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Painting a Room Like an Expert

A few tricks will go a long way

By Kurt Anderson
Published: September 1, 2009
paintingroom-800
Photo by Sebastian Czapnik, dreamstime.com

A grizzled journeyman carpenter once told me a secret: You have to make things square and level, he said, and there’s just no getting around that. But carpentry isn’t the be-all and end-all when it comes to home improvement. Take painting, for instance. No matter how good you are at squaring, leveling and other carpentry skills, a bad paint job can make even an architectural masterpiece look like an elementary school art project. The following are some tips for making sure that last piece of the puzzle – a professional-looking coat of paint – fits snugly into place.

Take a Piecemeal Approach

My old house had a coat of something called “Georgian Silver” in the family room that suspiciously resembled baby blue, one of my least favorite colors. Ditto for the so-called  “Adobe” that turned my living room into – yech – light pink. For many DIYers, the likelihood of successfully translating the little color square on the paint can to the finished wall color feels about the same as your chances of matching your fortune cookie numbers to the winning lottery ticket.

Instead of rolling the dice with a full bucket of paint and a day or more of your time, consider buying samples and applying them to a primed 4x4- foot piece of drywall at home. Prop the painted sample piece in various parts of your cabin’s room during different light conditions. If it looks good, try painting the middle portions of one wall (don’t bother with the edges) to see if that first impression holds up.

Sound like too much monkeying around? Companies like Benjamin Moore and Valspar have websites where you can play with thousands of different paint combinations. You can also buy paint samples for checking out promising colors and finishes.

Side-to-Side, Daniel-san?

Mr. Miyagi might have known his karate, but he never would have run a successful painting business. For a smooth finish, you can’t just start that swipe at one end and continue on to the other end of your reach. Starting a paintbrush stroke like this will lead to paint ridges, or little dollops of paint that show up when the paint dries. To avoid this, start your strokes in a bare spot and then work into the already painted area, feathering the painted portions together with brush strokes that have lower amounts of paint. This approach works for both side-to-side and up-down movements; just make sure you don’t start – or stop – your brush at the end of the stroke to avoid those unsightly ridges of paint. Hi-yah!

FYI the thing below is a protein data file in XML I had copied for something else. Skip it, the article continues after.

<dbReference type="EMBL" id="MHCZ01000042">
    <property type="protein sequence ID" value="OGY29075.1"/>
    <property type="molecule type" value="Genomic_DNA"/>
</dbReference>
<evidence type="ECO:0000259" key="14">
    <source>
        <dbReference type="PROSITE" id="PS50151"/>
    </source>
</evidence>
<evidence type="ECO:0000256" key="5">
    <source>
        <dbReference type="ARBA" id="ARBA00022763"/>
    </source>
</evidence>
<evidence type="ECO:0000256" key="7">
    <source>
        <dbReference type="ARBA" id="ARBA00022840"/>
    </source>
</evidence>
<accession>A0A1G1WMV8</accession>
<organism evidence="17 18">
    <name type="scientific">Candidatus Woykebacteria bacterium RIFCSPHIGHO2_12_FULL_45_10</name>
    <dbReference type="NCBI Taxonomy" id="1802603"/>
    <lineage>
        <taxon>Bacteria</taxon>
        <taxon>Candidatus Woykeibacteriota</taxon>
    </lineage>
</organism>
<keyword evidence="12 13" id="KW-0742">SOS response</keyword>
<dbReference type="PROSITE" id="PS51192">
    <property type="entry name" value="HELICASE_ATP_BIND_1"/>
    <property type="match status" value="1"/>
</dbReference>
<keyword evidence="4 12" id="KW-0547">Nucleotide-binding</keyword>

Preserve Those Brushes

Dried, crusty brushes are useless, and cleaning them each time you take a break is tedious. You don’t have to completely clean your brushes, though; simply shake the excess paint from the bristles, and then seal the brush in a plastic bag. If you wrap the brush in a damp cloth and store in a cool place out of direct sunlight, this simple trick will save you lots of time and hassle – and more than a few brushes. Re-use any stored brushes within a few days for best results.

Take the Shine Off

 Most people know you need to sand a flaky wall, then wipe it clean and prime the bare areas. But the same holds true if you’re painting a surface with a high-gloss finish. These shiny walls, valued for both their appearance and resistance to staining, also don’t take kindly to new paints. Lightly sand these finishes with no-load sandpaper (which resists clogging) then wipe them clean with a water/TSP (tri-sodium phosphate) solution.

You Need a Good Nap

Rollers are by far the preferred method for covering large flat areas of wall or ceiling. The standard method for applying paint on these large areas is by applying a big W, then covering the unpainted areas with remaining strokes, being sure to overlap into the “W.” The pile, or length of the “fuzz” in the rollers is referred to as the nap, and the type of nap you choose is just as important as the rolling method. For smoother areas that require a smooth finish, use a shorter nap (5 to 10 millimeters). A longer nap will give your wall a more textured finish, and they also hold more paint – ideal for covering larger areas.

Get Properly Loaded

Loading simply means filling the brush or roller with paint, but overloading your roller or brush is one of the most common painting mistakes. The trick is to get just enough paint into the roller or brush to cover a decent area, without having to re-dip every 10 seconds. We’ll assume you’re working with latex paint (oil- or alkyd-based paints are the choice of professionals, but are a little trickier to work with and dispose of ). Before you begin, condition the rollers or brush with a little bit of water (for latex paints) or paint thinner (for oil-based), then spin or shake out the excess.

Next, get some paint on the wetted roller and work it back and forth until the roll is saturated but not drippy. For brushes, immerse no more than two-thirds of the brush into the paint, then press out the excess on the side of the can.

Coupled with a properly deployed drop cloth, proper loading also works wonders for reducing splatter.

These few tricks will go a long way toward making painting at the cabin a much smoother and cleaner experience. Just take your time, choose your paint and painting equipment wisely, and you can use that first brush stroke to blot out the “Painters for Hire” section in the yellow pages.

Kurt Anderson is a freelance writer and DIY painter who has been known to paint vast sections of his houses in colors he can’t stand.

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